Friends of Grasslands

supporting native grassy ecosystems

PO Box 440
Jamison Centre
Macquarie ACT 2614

email: advocacy@fog.org.au
web: www.fog.org.au

Referrals Gateway
Environment Assessment Branch
Department of the Environment
GPO Box 787
Canberra ACT 2601
email: epbc.comments@environment.gov.au

 

Dear Sir/Madam

ACT City to Commonwealth Park Light Rail and Commonwealth Park to Woden Light Rail Projects

Referral nos: 2019/8490 and 2019/8491

Friends of Grasslands (FOG) is a community group dedicated to the conservation of natural temperate grassy ecosystems in south-eastern Australia. FOG advocates, educates and advises on matters to do with the conservation of grassy ecosystems, and carries out surveys and other on-ground work. FOG is based in Canberra and its members include professional scientists, landowners, land managers and interested members of the public.

In looking at these referrals, FOG notes that the areas of Golden Sun Moth (GSM) population and habitat to be impacted are relatively small and, it could be argued, should not get in the way of the project going ahead and only need a relatively small offset. However, they are nearby other areas subject to EPBC referrals in the past two years, namely the City Hill Section 63 Redevelopment Project (2019/8449), Blocks 3 and 15, Section 22, Barton Divestment (2017/8028) and Canberra Brickworks Precinct access road and Dudley Street upgrade, Yarralumla (2017/8072). Each time one of these referrals appears, the argument is that the impact is small so the development should go ahead, with a correspondingly small offset. However, this type of piecemeal approach ends up with the whole area being developed, since the overall cumulative impact is never considered. As well, offsets on such an ad hoc basis are likely to result in net loss of GSM over the landscape. As we have stated in the past in relation to other areas, FOG is opposed to such a piecemeal approach since it generally results in environmental losses. FOG’s view is that these areas should be assessed on a strategic basis, and if development is approved, an offset be provided, that is larger, that might have a chance of delivering improvement in protection as well as condition

As far as FOG is concerned, the jury is still out on the effectiveness of biodiversity offsets in preventing net loss of the relevant MNES. We are aware of some examples where offsets have clearly resulted in improvements in conservation values at the offset site so do constitute a valid offset. On the other hand, there are examples where there is no improvement in conservation values for a range of reasons. These include the improvements being what would have occurred in the absence of offsets, the offset delivery being delayed and is yet to occur (despite the associated development proceeding), compliance delays, or no information available to community groups about the current condition of the offset area. Our concern with piecemeal approaches to urban development impacting on MNES within the same area is that the resultant offsets are small and likely to fall in the latter category of a net loss in the MNES in the long term.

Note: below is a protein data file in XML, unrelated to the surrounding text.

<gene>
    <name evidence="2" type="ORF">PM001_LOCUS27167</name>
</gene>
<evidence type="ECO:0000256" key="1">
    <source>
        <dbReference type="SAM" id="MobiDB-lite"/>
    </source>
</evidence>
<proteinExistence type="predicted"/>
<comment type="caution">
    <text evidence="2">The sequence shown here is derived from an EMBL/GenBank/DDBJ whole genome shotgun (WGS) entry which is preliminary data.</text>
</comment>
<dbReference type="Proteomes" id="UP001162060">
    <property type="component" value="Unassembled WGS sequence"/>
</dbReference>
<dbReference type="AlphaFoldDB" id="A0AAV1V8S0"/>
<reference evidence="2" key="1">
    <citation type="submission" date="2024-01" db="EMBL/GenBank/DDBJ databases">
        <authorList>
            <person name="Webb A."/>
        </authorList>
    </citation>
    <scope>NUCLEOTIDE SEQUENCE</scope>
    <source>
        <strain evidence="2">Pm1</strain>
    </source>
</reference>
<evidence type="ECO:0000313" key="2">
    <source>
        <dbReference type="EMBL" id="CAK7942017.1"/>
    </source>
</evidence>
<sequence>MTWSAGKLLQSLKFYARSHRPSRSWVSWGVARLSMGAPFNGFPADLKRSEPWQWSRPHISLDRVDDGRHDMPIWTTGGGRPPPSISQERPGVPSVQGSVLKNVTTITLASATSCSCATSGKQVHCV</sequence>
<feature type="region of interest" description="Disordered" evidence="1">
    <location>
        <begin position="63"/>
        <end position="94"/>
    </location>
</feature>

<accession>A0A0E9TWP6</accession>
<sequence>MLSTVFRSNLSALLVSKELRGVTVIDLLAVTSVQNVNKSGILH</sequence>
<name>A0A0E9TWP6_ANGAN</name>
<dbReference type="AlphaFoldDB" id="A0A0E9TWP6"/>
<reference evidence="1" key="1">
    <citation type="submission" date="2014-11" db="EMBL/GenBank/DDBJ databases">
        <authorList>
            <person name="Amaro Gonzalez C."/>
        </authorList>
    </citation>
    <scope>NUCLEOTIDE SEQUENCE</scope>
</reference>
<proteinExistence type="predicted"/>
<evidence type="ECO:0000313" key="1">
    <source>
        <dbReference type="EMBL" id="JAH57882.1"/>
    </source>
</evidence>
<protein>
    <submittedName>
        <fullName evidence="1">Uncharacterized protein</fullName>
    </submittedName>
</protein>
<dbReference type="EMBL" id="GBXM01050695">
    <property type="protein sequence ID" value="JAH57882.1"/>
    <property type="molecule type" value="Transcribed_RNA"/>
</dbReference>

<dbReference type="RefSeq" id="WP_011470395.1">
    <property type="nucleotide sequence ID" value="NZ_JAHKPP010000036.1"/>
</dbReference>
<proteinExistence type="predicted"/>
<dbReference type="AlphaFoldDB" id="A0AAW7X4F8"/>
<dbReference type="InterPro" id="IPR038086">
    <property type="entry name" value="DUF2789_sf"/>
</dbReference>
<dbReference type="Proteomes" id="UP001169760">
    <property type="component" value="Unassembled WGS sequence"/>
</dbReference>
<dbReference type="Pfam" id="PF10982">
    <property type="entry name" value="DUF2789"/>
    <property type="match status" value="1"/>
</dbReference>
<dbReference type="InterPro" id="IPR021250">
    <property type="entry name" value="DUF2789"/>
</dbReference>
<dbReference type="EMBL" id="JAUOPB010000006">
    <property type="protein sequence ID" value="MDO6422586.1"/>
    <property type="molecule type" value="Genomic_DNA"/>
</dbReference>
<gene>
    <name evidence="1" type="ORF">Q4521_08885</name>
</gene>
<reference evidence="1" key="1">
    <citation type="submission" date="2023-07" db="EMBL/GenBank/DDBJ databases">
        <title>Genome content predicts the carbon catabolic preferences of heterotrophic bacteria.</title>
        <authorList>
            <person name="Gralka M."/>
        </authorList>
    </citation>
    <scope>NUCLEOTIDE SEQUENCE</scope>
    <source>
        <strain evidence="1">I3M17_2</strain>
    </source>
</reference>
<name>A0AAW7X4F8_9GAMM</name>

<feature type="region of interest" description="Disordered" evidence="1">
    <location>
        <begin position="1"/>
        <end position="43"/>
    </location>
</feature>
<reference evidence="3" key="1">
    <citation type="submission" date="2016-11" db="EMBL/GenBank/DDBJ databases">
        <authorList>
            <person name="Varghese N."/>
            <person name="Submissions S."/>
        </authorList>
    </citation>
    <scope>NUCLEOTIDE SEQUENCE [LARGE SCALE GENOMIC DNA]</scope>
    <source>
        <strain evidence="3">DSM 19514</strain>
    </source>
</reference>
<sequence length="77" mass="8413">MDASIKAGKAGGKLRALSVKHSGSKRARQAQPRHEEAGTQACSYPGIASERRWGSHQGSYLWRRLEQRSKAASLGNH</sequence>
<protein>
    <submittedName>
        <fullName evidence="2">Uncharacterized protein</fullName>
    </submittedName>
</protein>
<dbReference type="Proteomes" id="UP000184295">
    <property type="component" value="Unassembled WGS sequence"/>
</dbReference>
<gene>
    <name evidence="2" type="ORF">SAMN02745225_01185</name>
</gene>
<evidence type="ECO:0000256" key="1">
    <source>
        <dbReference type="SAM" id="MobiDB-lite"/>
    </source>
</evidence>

A second concern with this referral is that the development corridor adjoins a high quality Natural Temperate Grassland (NTG) area in Guilfoyle Street. The reports state that, because the development corridor does not intrude into this area, there is no need for concern. FOG considers it essential that there be a fence to ensure that there is no construction impact on the Guilfoyle St grassland, and that this should be a condition of approval if the development goes ahead. . In addition there should be no potential for any impacts on any remaining areas of GSM habitat outside the construction area, including ensuring no car parking occurs on the roadsides.

A final concern is that of run-off from the light rail development onto the remaining GSM habitat, particularly in the Dudley Street area. The design needs to ensure that there is no run-off that might change the micro-climate in any NTG or GSM areas.

In conclusion, FOG considers it important that an EIS be done for this project to determine the impact on MNES and to ensure that these are avoided where possible, and minimised otherwise.

Yours sincerely

 

Geoff Robertson
President

27 July 2019